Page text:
Friday, April 20, 2012
From "The Little Show" opening tonight at Liberty Arts
Entitled ‘The Little Show’, artists will be making and selling smaller pieces, all under $100. The idea of the show is a chance to bring reasonably priced pieces of sculpture to the widest audience possible. The Liberty Warehouse and gallery will be open from 6 to 9 P.M, with The Scrap Exchange celebrating it’s 21st birthday next door, featuring the opening of their Friends & Family Exhibit, and other special events for third Friday across the Golden Belt district (for complete schedule, see here: http://www.goldenbeltarts.com/newsEvents_featuredEvents.shtml)
If you missed the Liberty Arts grand opening, this is an excellent opportunity to check out the Liberty Arts space, see the studio and the gallery, and get more information on signing up for classes and workshops offered. Such full-spectrum accessibility to the modern, definitive creations this group is known to create is certainly not to be missed. Some artists’ projects for sale at the event include: brushed ceramic sculptures, an ‘All About the Love’ collection of stained or oxidized copper sheet hearts, plate and bowl sets, hand-blown glass and small scale castings of the work normally seen from Liberty artists in massive, grand form.
For more information on Liberty Arts, visit their website at http://www.liberty-arts.org/ or stop by their new space and take a peek at the gallery, class list, and see what they do first hand.
Thursday, April 19, 2012
Don't be. Even though the bank reported a massive drop in first-quarter profits, they still made $653 million dollars in just the last three months, so they are probably not doing too badly with the money1 they took from American taxpayers to bail themselves out of their own mess.
Their shareholders aren't so happy, but the CEO is doing great, according to the LA Times, Chief Executive Brian Moynihan's compensation has been more than quadrupled this year to $8.1 million per annum.2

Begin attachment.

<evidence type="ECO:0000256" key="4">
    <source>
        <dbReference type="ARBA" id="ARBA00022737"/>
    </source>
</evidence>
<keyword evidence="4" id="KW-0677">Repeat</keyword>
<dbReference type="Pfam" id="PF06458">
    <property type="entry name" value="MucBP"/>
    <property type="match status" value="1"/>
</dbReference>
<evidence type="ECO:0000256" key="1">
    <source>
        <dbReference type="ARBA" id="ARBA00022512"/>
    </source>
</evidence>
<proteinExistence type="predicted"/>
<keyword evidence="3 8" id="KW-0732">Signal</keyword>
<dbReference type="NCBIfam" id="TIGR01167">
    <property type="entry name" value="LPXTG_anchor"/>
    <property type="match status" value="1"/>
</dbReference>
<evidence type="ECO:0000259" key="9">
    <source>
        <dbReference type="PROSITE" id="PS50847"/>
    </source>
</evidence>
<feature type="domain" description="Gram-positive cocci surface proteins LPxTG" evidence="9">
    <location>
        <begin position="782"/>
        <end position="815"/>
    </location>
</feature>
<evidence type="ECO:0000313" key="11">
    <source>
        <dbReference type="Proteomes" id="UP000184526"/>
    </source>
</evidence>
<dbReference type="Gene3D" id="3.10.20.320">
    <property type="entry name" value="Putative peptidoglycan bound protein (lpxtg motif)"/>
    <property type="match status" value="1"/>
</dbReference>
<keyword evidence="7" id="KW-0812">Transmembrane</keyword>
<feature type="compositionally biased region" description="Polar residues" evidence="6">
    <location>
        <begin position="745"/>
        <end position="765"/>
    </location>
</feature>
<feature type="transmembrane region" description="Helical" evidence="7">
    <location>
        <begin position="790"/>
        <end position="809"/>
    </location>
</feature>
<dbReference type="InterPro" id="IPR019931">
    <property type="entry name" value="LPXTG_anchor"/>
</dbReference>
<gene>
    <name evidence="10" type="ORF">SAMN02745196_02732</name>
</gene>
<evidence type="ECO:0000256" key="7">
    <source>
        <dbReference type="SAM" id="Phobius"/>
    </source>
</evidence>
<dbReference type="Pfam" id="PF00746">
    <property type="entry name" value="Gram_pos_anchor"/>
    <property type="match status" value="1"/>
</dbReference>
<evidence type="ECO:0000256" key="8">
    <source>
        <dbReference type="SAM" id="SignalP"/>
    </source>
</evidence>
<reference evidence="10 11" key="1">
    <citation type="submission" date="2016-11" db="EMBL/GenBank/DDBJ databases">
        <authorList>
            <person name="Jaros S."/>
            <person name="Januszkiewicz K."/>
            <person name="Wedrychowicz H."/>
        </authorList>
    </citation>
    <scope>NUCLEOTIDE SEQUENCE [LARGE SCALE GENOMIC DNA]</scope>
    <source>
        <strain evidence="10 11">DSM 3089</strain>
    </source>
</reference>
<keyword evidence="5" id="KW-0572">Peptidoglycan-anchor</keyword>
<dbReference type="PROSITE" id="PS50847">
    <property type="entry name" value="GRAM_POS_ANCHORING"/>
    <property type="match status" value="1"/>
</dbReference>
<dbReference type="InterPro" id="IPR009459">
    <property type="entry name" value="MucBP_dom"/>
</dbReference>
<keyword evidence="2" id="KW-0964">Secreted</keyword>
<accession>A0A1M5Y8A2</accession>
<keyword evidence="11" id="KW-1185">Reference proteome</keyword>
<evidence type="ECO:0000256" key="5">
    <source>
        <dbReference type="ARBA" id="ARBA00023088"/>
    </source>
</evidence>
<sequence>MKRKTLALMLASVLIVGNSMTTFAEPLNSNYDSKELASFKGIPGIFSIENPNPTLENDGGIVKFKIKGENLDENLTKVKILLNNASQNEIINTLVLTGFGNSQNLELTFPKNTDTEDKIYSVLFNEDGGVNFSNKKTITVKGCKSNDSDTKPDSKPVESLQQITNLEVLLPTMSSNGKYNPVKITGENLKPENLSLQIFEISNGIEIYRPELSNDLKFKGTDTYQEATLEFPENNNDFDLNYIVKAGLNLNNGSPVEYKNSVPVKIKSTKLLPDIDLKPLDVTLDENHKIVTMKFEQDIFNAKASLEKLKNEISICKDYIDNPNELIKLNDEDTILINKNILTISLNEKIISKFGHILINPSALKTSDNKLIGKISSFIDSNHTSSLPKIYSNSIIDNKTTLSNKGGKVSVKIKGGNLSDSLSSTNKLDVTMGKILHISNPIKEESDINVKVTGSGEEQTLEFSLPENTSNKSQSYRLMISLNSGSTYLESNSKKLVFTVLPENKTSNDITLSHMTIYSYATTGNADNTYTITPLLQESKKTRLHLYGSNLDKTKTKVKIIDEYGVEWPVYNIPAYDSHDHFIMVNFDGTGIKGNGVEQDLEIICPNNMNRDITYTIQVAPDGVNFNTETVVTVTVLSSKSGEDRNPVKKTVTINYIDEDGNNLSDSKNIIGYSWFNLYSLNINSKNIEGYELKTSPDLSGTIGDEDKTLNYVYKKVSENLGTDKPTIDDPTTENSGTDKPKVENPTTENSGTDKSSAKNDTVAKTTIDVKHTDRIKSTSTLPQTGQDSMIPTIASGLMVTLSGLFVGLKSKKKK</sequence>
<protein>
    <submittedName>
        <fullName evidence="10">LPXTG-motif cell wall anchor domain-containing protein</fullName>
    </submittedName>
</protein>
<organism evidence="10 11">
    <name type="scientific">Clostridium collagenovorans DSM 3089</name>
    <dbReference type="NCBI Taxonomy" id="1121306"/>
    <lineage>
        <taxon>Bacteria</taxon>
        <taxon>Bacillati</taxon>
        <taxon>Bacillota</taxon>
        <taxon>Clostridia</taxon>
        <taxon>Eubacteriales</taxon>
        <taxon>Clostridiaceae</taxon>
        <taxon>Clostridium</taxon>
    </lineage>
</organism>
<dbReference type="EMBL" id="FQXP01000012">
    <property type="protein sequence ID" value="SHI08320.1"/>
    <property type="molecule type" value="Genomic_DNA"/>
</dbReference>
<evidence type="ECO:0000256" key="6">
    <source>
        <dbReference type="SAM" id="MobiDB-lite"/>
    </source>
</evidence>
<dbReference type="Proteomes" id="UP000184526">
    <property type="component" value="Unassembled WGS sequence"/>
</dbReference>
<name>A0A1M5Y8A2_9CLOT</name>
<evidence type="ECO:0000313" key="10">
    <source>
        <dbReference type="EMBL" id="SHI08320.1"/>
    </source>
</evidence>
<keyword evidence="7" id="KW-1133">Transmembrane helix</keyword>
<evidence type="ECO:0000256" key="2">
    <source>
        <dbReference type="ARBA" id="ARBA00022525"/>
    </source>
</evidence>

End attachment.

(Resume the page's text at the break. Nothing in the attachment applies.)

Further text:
How do young folks entering the job market feel about this kind of thing? Read this screed in the Arizona State University college newspaper, The State Press, for some insight. Hint: they're bent.
1Bank of America borrowed and repaid in-full $45 billion from the U.S. Treasury.
2You know how that goes, lower the CEO's pay when under scrutiny, raise it back when you think no one is looking.
Labels: Ethically questionable
Wednesday, April 18, 2012
Have you heard about the DONS Basketball League, the DBL?
Durham community organizer and Campaign 4 Change founder, Otis Lyons aka Vegas Don, has organized a FREE, basketball league for youth ages twelve to sixteen. You can volunteer or your son or daughter can register to play on-line at www.carolinadons.com <---Warning loud, obnoxious music at this link...
The league, the brainchild of Vegas Don, stemmed from his initial creation of a single free youth traveling basketball team. Although the team, The Carolina DONS, were two time tournament champions and the kids involved had tons of fun last year, Vegas was crushed when he had to turn away more than fifty kids after tryouts, because only twelve could be recruited for the traveling squad.